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Router Sawmill

 
gardener
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OK,  real woodworkers,  please bear with my crazy idea.
Strait or spiral bits cut strait channels through wood, right?
So my idea is a router with a really long spiral, bit, with maybe 1/2" diameter max.
It would have a bushing on the end,  mounted to a fixed point.
Logs would be pushed past the bit rather than having the bit and router head move.

Would there be any point to doing this?
Would the bits last longer or be any easier to sharpen than those in a circular, band or chainsaw mill?
There are drill saw bits, similar to  but much cheaper, than router bits, that might serve.
I have found one square mill end bit that was 1/2" and 32" long.
1/2 " kerf is huge,  but not much bigger than a chainsaw, and  maybe it needn't be so big.

Alright, that's all I've got right now.

 
pollinator
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Would it have enough power to keep cutting?
 
pollinator
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Chip evacuation would be SLOW.  Overheat and burn would be an issue, it is easy to burn with a 3 inch bit.

If you look up wranglestar on YouTube, he recently did a trial with a cheap Chinese chainsaw and $20 bar guide from Amazon.  He spent more on the sharpener than the rest of it.  $200 and change all in, the sharpener was half of it.  It worked surprisingly well.  Better with a Stihl, but it worked.
 
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Pushing a log in a straight line would be close to a miraculous feat. Those suckers are heavy. I also suspect a bit that small would bend super easy, especially under the heat of cutting.
 
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I think chip evacuation would be a huge issue.  Plunge routing more than a 1/2 inch with a "normal" bit is about the max you can do.  With a spiral bit it would be better but still a limiter.  I think a chainsaw mill would be better in the "huge kerf" department...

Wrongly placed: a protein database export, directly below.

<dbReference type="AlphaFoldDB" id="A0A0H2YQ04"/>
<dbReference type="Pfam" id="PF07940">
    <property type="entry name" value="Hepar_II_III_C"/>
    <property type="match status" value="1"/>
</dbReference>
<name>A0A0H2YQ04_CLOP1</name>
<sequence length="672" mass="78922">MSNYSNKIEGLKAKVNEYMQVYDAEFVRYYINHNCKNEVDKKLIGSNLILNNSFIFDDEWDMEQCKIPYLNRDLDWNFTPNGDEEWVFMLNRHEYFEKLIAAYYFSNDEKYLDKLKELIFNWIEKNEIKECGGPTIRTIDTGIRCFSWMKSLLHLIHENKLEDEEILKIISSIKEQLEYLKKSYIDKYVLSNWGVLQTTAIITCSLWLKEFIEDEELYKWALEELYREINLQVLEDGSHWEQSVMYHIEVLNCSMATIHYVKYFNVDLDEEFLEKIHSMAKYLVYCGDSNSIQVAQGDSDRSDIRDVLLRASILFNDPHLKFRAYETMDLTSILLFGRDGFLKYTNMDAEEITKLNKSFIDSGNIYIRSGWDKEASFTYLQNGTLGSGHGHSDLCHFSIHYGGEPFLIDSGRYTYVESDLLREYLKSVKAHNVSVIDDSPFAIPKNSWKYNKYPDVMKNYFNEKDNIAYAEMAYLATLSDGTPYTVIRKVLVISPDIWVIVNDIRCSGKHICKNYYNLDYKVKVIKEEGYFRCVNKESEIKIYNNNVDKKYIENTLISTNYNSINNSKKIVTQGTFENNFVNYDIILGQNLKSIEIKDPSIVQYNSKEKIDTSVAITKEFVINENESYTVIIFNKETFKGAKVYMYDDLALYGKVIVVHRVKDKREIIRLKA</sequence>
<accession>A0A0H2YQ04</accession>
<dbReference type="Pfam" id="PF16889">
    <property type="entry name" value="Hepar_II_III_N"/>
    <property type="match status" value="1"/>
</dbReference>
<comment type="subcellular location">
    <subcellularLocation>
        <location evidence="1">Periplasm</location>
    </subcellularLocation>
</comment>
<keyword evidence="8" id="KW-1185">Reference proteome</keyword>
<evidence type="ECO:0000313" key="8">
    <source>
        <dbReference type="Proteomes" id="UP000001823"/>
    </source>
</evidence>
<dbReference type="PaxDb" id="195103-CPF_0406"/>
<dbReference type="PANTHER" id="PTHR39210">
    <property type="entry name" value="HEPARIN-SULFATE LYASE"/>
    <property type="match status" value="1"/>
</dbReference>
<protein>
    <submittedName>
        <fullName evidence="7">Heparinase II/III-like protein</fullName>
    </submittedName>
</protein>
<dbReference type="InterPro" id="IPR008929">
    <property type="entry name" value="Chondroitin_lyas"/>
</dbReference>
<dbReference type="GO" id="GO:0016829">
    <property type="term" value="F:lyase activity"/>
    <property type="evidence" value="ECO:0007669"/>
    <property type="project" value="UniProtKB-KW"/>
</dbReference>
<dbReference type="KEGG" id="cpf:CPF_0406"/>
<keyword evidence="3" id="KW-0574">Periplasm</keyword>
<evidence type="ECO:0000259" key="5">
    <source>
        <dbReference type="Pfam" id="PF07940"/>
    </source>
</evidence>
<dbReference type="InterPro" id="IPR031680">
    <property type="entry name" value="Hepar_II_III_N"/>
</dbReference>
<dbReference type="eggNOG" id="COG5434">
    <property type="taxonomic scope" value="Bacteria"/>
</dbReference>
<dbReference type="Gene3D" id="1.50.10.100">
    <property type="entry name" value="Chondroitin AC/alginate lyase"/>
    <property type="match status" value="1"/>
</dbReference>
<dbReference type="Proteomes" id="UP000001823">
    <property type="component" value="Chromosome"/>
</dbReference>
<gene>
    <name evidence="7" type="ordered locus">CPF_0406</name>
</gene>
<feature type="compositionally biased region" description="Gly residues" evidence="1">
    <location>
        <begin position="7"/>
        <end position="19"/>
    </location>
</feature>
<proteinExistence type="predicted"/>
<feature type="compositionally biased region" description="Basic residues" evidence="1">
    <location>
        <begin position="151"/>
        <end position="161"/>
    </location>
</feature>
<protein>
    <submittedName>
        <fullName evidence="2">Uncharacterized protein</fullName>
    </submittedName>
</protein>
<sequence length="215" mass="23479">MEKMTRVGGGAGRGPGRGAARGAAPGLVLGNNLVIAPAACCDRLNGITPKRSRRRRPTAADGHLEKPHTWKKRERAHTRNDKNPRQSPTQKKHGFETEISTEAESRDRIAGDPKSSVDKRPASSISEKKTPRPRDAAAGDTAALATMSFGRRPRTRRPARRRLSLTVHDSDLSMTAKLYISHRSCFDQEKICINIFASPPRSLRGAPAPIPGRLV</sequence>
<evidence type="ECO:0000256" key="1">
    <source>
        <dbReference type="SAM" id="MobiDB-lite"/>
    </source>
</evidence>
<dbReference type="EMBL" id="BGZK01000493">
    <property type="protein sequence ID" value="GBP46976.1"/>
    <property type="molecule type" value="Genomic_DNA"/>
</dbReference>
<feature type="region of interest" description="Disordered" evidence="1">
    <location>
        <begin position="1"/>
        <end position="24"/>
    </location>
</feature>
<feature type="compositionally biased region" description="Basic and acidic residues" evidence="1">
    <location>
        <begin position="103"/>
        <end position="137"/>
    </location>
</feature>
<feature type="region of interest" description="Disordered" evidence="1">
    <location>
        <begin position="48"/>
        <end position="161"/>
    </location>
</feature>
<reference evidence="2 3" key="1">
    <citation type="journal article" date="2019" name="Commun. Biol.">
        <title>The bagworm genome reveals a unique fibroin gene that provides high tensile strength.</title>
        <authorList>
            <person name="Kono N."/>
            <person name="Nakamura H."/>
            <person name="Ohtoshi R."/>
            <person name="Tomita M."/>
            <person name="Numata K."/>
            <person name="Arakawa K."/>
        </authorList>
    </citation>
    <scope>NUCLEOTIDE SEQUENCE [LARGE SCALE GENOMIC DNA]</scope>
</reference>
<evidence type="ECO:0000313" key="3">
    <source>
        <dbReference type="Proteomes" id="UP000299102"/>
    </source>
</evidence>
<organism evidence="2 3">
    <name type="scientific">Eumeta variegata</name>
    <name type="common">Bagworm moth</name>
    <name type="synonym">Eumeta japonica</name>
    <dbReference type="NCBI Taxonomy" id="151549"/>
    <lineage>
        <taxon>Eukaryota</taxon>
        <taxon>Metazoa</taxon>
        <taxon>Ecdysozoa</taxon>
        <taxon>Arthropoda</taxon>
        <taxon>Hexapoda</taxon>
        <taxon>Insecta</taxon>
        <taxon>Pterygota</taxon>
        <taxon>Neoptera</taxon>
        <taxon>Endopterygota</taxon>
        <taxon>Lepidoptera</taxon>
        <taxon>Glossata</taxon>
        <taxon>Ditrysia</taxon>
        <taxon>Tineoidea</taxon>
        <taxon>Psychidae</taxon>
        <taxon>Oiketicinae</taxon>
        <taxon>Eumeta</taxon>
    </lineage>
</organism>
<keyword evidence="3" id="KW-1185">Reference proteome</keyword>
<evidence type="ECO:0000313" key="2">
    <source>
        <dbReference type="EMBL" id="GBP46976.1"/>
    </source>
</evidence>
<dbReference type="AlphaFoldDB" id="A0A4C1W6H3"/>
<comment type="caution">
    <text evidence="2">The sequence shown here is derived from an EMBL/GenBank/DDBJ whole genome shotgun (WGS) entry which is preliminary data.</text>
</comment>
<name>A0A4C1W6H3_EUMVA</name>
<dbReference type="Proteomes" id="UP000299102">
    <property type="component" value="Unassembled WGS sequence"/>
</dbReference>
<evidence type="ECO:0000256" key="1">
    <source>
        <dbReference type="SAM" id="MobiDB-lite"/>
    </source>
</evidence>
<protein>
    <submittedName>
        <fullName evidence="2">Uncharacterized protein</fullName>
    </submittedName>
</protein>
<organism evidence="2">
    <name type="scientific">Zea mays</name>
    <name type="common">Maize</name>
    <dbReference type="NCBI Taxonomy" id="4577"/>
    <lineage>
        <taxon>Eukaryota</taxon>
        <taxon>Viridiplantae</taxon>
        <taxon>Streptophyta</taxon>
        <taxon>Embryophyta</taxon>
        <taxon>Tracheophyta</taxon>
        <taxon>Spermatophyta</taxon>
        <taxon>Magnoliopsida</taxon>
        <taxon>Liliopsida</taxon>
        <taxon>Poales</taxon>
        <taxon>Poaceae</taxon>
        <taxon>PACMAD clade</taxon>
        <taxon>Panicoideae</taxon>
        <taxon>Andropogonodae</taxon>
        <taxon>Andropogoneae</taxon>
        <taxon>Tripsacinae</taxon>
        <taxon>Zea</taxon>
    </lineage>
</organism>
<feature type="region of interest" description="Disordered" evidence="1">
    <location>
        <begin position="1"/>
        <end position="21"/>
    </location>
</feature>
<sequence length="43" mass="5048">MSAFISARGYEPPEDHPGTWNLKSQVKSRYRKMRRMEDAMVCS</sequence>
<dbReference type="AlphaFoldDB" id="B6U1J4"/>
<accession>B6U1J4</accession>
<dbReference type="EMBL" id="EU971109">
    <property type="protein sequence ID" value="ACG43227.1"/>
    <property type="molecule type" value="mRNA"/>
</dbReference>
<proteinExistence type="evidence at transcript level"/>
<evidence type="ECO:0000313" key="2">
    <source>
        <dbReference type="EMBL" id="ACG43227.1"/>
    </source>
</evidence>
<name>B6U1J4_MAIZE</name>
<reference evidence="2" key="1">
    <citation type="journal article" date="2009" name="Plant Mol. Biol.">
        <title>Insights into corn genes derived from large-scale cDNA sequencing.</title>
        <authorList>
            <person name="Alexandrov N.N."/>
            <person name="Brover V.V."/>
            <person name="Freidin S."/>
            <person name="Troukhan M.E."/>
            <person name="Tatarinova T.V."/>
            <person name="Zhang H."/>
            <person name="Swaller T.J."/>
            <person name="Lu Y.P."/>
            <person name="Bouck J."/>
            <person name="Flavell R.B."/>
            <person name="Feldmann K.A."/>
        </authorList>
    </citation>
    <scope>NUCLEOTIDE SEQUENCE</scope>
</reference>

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afer using an lt40 woodmiser to cut the wood for my tiny house, I'm with Kyle, pushing the log seems more difficult. The woodmiser moves the bandsaw rather than the log.  Large sawmills usually move the log but their blades are solid circular blades rather than bandsaw blades and are more than 36" in diameter ....and have huge rotational momentum

if you push the log, the log has to be  flat straight or you will have to not only have a y-axis control but a y-axis control that will move up and down as you are actually cutting....otherwise your router cut will be of varying depths instead of a fixed depth (because most logs are not straight, are tapered, and have knots).......right now, I don't know of a router that can change depths while it is cutting (a cnc machine can so you can eventually)

...speed is going to be tricky. consider the bandsaw on the woodmiser....if I push the bandsaw too quickly, I get wavey cuts. if I push the bandsaw too slowly, I get wavey cuts  ....if I push it at the right speed, I get nice flat flush cuts at the same depths.

not sure why you want to move the log instead of the router, that takes more energy...but hey you can do it if you've got the time and money to make same depth cuts and you figure out the speed of the cuts

good luck!
 
pollinator
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I think this one is not a great plan for all the reasons mentioned above..

Even ignoring all of that, look at how tiny the amount of cutting edge on an 0.5"×3" router bit is.. compared to all the cutters on say a 30" chainsaw bar.